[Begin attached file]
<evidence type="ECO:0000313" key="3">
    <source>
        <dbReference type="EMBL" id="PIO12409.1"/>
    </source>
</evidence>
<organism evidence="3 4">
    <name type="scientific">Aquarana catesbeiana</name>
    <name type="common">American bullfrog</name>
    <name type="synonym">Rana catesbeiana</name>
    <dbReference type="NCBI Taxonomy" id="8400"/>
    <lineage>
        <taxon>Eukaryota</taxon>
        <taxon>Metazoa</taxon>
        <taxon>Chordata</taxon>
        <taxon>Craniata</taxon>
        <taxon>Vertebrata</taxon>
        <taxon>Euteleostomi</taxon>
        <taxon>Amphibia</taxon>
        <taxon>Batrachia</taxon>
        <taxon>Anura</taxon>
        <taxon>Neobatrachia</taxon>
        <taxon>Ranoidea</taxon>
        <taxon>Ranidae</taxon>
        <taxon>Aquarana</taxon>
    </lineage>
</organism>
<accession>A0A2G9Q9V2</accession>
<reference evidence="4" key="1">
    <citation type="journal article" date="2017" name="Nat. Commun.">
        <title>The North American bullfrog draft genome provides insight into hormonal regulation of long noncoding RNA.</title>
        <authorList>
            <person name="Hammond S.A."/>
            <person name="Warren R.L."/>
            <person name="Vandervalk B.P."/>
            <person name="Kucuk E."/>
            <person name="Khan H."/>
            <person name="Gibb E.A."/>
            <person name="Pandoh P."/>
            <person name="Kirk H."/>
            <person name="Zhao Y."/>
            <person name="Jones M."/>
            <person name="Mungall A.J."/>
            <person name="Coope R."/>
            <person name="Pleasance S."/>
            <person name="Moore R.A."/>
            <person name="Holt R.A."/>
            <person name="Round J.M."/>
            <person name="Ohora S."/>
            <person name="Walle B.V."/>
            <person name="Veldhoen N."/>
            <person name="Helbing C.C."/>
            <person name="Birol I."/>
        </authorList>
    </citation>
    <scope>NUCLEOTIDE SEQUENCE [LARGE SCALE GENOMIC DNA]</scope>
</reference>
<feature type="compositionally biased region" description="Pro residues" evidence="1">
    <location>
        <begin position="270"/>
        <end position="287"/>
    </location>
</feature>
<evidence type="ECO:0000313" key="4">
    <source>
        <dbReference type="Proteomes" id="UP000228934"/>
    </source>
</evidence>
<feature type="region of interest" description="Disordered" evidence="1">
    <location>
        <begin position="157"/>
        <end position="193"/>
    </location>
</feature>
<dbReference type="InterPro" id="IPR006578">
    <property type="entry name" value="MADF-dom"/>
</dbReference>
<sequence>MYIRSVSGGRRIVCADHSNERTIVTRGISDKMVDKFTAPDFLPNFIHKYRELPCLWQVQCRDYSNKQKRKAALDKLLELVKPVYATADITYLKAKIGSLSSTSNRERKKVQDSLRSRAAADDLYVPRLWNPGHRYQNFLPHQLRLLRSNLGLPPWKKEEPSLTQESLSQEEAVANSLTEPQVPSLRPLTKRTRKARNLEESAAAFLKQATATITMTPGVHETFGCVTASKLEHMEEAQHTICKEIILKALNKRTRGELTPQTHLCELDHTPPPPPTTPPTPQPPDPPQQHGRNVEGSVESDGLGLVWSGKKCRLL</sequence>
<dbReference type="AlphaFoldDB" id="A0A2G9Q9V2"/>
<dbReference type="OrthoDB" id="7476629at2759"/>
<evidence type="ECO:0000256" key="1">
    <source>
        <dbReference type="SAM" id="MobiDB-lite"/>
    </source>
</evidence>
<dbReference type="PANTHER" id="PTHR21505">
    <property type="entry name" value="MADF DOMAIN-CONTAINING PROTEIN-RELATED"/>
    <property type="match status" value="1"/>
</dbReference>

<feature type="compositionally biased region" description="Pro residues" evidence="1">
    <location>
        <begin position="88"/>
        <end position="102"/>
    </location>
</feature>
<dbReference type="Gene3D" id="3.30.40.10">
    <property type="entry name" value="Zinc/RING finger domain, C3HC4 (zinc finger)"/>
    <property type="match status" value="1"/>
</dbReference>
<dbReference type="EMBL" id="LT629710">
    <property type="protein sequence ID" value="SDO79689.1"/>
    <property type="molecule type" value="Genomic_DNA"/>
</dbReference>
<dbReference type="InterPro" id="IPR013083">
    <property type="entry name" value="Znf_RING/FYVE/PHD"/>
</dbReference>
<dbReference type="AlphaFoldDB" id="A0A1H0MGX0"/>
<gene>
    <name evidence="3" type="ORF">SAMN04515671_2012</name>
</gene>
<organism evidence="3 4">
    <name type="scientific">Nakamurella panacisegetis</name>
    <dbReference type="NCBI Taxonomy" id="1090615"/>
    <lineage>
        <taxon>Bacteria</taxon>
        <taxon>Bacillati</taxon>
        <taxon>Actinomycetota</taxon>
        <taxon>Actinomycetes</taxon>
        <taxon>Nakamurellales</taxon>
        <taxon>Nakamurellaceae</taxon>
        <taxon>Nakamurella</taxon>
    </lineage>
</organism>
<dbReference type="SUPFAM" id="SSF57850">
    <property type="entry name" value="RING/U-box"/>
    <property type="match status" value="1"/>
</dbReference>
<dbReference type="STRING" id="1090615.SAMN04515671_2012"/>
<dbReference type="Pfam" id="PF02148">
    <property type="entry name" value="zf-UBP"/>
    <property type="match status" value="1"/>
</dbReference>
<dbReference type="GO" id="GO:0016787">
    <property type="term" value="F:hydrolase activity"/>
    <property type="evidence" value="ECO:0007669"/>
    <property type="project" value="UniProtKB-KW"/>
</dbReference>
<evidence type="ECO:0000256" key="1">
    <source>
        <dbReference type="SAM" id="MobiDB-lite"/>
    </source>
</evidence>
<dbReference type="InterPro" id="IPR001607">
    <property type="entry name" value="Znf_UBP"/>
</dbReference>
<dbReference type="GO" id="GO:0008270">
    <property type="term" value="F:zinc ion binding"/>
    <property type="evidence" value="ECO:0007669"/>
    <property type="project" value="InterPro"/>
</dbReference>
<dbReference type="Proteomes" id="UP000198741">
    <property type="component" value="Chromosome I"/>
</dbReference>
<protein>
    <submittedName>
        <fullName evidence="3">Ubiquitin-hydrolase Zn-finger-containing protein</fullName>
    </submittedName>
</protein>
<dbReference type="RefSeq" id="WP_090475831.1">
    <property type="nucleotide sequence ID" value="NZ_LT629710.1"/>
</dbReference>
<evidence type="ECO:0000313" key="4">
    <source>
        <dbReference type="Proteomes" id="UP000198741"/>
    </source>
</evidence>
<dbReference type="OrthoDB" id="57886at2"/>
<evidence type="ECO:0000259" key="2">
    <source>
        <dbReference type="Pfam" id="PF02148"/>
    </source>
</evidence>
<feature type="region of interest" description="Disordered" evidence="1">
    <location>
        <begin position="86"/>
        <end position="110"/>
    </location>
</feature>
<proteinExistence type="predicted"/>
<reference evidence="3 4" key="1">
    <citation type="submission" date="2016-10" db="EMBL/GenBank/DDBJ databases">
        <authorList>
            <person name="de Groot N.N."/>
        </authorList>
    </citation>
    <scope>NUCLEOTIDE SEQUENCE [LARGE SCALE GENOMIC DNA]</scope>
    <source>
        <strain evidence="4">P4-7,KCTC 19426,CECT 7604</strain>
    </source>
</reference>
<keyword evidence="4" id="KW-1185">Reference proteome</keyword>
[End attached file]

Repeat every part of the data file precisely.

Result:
<evidence type="ECO:0000313" key="3">
    <source>
        <dbReference type="EMBL" id="PIO12409.1"/>
    </source>
</evidence>
<organism evidence="3 4">
    <name type="scientific">Aquarana catesbeiana</name>
    <name type="common">American bullfrog</name>
    <name type="synonym">Rana catesbeiana</name>
    <dbReference type="NCBI Taxonomy" id="8400"/>
    <lineage>
        <taxon>Eukaryota</taxon>
        <taxon>Metazoa</taxon>
        <taxon>Chordata</taxon>
        <taxon>Craniata</taxon>
        <taxon>Vertebrata</taxon>
        <taxon>Euteleostomi</taxon>
        <taxon>Amphibia</taxon>
        <taxon>Batrachia</taxon>
        <taxon>Anura</taxon>
        <taxon>Neobatrachia</taxon>
        <taxon>Ranoidea</taxon>
        <taxon>Ranidae</taxon>
        <taxon>Aquarana</taxon>
    </lineage>
</organism>
<accession>A0A2G9Q9V2</accession>
<reference evidence="4" key="1">
    <citation type="journal article" date="2017" name="Nat. Commun.">
        <title>The North American bullfrog draft genome provides insight into hormonal regulation of long noncoding RNA.</title>
        <authorList>
            <person name="Hammond S.A."/>
            <person name="Warren R.L."/>
            <person name="Vandervalk B.P."/>
            <person name="Kucuk E."/>
            <person name="Khan H."/>
            <person name="Gibb E.A."/>
            <person name="Pandoh P."/>
            <person name="Kirk H."/>
            <person name="Zhao Y."/>
            <person name="Jones M."/>
            <person name="Mungall A.J."/>
            <person name="Coope R."/>
            <person name="Pleasance S."/>
            <person name="Moore R.A."/>
            <person name="Holt R.A."/>
            <person name="Round J.M."/>
            <person name="Ohora S."/>
            <person name="Walle B.V."/>
            <person name="Veldhoen N."/>
            <person name="Helbing C.C."/>
            <person name="Birol I."/>
        </authorList>
    </citation>
    <scope>NUCLEOTIDE SEQUENCE [LARGE SCALE GENOMIC DNA]</scope>
</reference>
<feature type="compositionally biased region" description="Pro residues" evidence="1">
    <location>
        <begin position="270"/>
        <end position="287"/>
    </location>
</feature>
<evidence type="ECO:0000313" key="4">
    <source>
        <dbReference type="Proteomes" id="UP000228934"/>
    </source>
</evidence>
<feature type="region of interest" description="Disordered" evidence="1">
    <location>
        <begin position="157"/>
        <end position="193"/>
    </location>
</feature>
<dbReference type="InterPro" id="IPR006578">
    <property type="entry name" value="MADF-dom"/>
</dbReference>
<sequence>MYIRSVSGGRRIVCADHSNERTIVTRGISDKMVDKFTAPDFLPNFIHKYRELPCLWQVQCRDYSNKQKRKAALDKLLELVKPVYATADITYLKAKIGSLSSTSNRERKKVQDSLRSRAAADDLYVPRLWNPGHRYQNFLPHQLRLLRSNLGLPPWKKEEPSLTQESLSQEEAVANSLTEPQVPSLRPLTKRTRKARNLEESAAAFLKQATATITMTPGVHETFGCVTASKLEHMEEAQHTICKEIILKALNKRTRGELTPQTHLCELDHTPPPPPTTPPTPQPPDPPQQHGRNVEGSVESDGLGLVWSGKKCRLL</sequence>
<dbReference type="AlphaFoldDB" id="A0A2G9Q9V2"/>
<dbReference type="OrthoDB" id="7476629at2759"/>
<evidence type="ECO:0000256" key="1">
    <source>
        <dbReference type="SAM" id="MobiDB-lite"/>
    </source>
</evidence>
<dbReference type="PANTHER" id="PTHR21505">
    <property type="entry name" value="MADF DOMAIN-CONTAINING PROTEIN-RELATED"/>
    <property type="match status" value="1"/>
</dbReference>

<feature type="compositionally biased region" description="Pro residues" evidence="1">
    <location>
        <begin position="88"/>
        <end position="102"/>
    </location>
</feature>
<dbReference type="Gene3D" id="3.30.40.10">
    <property type="entry name" value="Zinc/RING finger domain, C3HC4 (zinc finger)"/>
    <property type="match status" value="1"/>
</dbReference>
<dbReference type="EMBL" id="LT629710">
    <property type="protein sequence ID" value="SDO79689.1"/>
    <property type="molecule type" value="Genomic_DNA"/>
</dbReference>
<dbReference type="InterPro" id="IPR013083">
    <property type="entry name" value="Znf_RING/FYVE/PHD"/>
</dbReference>
<dbReference type="AlphaFoldDB" id="A0A1H0MGX0"/>
<gene>
    <name evidence="3" type="ORF">SAMN04515671_2012</name>
</gene>
<organism evidence="3 4">
    <name type="scientific">Nakamurella panacisegetis</name>
    <dbReference type="NCBI Taxonomy" id="1090615"/>
    <lineage>
        <taxon>Bacteria</taxon>
        <taxon>Bacillati</taxon>
        <taxon>Actinomycetota</taxon>
        <taxon>Actinomycetes</taxon>
        <taxon>Nakamurellales</taxon>
        <taxon>Nakamurellaceae</taxon>
        <taxon>Nakamurella</taxon>
    </lineage>
</organism>
<dbReference type="SUPFAM" id="SSF57850">
    <property type="entry name" value="RING/U-box"/>
    <property type="match status" value="1"/>
</dbReference>
<dbReference type="STRING" id="1090615.SAMN04515671_2012"/>
<dbReference type="Pfam" id="PF02148">
    <property type="entry name" value="zf-UBP"/>
    <property type="match status" value="1"/>
</dbReference>
<dbReference type="GO" id="GO:0016787">
    <property type="term" value="F:hydrolase activity"/>
    <property type="evidence" value="ECO:0007669"/>
    <property type="project" value="UniProtKB-KW"/>
</dbReference>
<evidence type="ECO:0000256" key="1">
    <source>
        <dbReference type="SAM" id="MobiDB-lite"/>
    </source>
</evidence>
<dbReference type="InterPro" id="IPR001607">
    <property type="entry name" value="Znf_UBP"/>
</dbReference>
<dbReference type="GO" id="GO:0008270">
    <property type="term" value="F:zinc ion binding"/>
    <property type="evidence" value="ECO:0007669"/>
    <property type="project" value="InterPro"/>
</dbReference>
<dbReference type="Proteomes" id="UP000198741">
    <property type="component" value="Chromosome I"/>
</dbReference>
<protein>
    <submittedName>
        <fullName evidence="3">Ubiquitin-hydrolase Zn-finger-containing protein</fullName>
    </submittedName>
</protein>
<dbReference type="RefSeq" id="WP_090475831.1">
    <property type="nucleotide sequence ID" value="NZ_LT629710.1"/>
</dbReference>
<evidence type="ECO:0000313" key="4">
    <source>
        <dbReference type="Proteomes" id="UP000198741"/>
    </source>
</evidence>
<dbReference type="OrthoDB" id="57886at2"/>
<evidence type="ECO:0000259" key="2">
    <source>
        <dbReference type="Pfam" id="PF02148"/>
    </source>
</evidence>
<feature type="region of interest" description="Disordered" evidence="1">
    <location>
        <begin position="86"/>
        <end position="110"/>
    </location>
</feature>
<proteinExistence type="predicted"/>
<reference evidence="3 4" key="1">
    <citation type="submission" date="2016-10" db="EMBL/GenBank/DDBJ databases">
        <authorList>
            <person name="de Groot N.N."/>
        </authorList>
    </citation>
    <scope>NUCLEOTIDE SEQUENCE [LARGE SCALE GENOMIC DNA]</scope>
    <source>
        <strain evidence="4">P4-7,KCTC 19426,CECT 7604</strain>
    </source>
</reference>
<keyword evidence="4" id="KW-1185">Reference proteome</keyword>